Credit cards are never more dangerous than when you're unemployed. Of course, if you're underemployed, they're quite dicey as well.
If you don't dread carrying credit card debt and being unemployed, you can always ask someone who's out of work. It's simple math. When your income is dropping, and your debt is growing, the outcome is never going to be pretty.
So if you suspect you could lose your job, or if you've just been given walking papers, aside from dealing with the shock, scrambling to get your resume updated and wondering what the future holds, it's imperative to think through how you're going to manage your credit cards. Because while they can be your best friend when you're unemployed, they can also be your worst enemy.
Here are some strategies for managing your credit cards if your job is in jeopardy—or beyond:
Pay down debt while you can. Obviously this is easier said than done for some people, but if there's any time to start paying it down, it's now, while you still have an income.
Make sure that your emergency fund is in good shape.
Having an emergency fund is vital, especially when you're unemployed, as it can help you cope with life's expenses without going into debt or missing bill payments. If you end up facing unemployment, you'll be grateful for funding to fall back on.
Transfer your balance to a low-APR card. If there's ever a time to do this, it's before you lose your job. If you can roll over your money to a credit card that has a zero interest rate for an introductory period, that can give you time to catch your breath and not have to pay as much of a monthly balance. There are 0% APR credit cards with intro offers as long as 18, or even 21 months, which hopefully will give you plenty of time to get back on your feet.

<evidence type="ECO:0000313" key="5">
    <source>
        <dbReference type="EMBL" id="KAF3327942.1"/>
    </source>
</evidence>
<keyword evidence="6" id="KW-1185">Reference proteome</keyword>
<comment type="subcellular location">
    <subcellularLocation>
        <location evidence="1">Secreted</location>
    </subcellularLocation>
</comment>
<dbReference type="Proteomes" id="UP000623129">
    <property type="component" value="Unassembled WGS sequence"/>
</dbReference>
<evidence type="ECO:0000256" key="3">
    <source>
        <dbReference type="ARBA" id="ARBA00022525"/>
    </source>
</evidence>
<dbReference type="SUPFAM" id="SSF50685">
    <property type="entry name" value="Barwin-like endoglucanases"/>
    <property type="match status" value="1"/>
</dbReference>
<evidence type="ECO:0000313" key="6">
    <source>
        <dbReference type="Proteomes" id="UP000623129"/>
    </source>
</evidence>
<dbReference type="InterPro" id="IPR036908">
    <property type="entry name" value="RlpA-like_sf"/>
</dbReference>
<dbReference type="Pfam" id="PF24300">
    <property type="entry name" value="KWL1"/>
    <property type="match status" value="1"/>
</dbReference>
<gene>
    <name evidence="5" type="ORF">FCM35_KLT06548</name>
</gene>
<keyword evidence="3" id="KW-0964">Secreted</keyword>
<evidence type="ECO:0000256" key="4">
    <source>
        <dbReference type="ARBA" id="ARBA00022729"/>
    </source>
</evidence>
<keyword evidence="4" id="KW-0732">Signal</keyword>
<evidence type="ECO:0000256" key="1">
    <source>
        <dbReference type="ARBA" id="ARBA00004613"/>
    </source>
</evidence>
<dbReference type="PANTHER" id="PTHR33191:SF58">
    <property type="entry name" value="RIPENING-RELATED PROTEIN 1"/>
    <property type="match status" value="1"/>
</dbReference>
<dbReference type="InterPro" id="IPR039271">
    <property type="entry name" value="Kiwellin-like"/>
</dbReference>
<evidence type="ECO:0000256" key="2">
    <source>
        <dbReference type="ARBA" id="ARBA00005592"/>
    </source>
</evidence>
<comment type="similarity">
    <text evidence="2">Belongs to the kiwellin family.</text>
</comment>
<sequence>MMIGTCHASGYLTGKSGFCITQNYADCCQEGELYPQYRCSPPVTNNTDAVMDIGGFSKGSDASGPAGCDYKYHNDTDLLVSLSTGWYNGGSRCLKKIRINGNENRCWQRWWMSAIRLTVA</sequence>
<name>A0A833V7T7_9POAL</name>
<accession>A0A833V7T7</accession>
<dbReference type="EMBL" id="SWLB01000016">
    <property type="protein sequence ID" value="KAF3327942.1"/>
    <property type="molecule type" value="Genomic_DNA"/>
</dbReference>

Don't tell your credit card issuer you've lost your job. Huh? Well, not yet, not right away, because you want to think this through. Once you give any hint that your job is in trouble or nonexistent, you might as well kiss your credit card goodbye. That really may be for the best, if you're carrying debt and very little income is going to be coming in.
But if you expect your career setback to be temporary, and you feel you will be able to manage your credit, the bank won't care as long as you stay current on your payments. That's certainly your judgment call. But bear in mind that if you think it's no fun being in debt and employed, wait until you try being even deeper in debt and unemployed.
Don't use your credit cards to maintain your current lifestyle. It's common sense to any level-headed person, but if you've just lost your job, you might not be level-headed right now. You may be panicking, in denial, or simply trying to cushion your family from having to sacrifice. But your credit cards need to be used for emergencies and necessities, not for eating out and going to the movies.
Only you know your own situation— your income, your job prospects, the interest rate on your card, how much debt you're carrying, your expenses, etc. Without detailed knowledge of your situation, it's impossible for any personal finance expert to say definitively, "Here's what you should do."
Don't panic if your debt begins to overwhelm you. Being in debt isn't a pleasure cruise, and, yes, it's going to hurt seeing your credit score crumble, but your credit cards are pretty insignificant compared with the important things in life like feeding your family and keeping a roof over everyone's head. Better to lose your credit cards than your peace of mind and your health. There's always a possibility to get your credit cards back when times are better.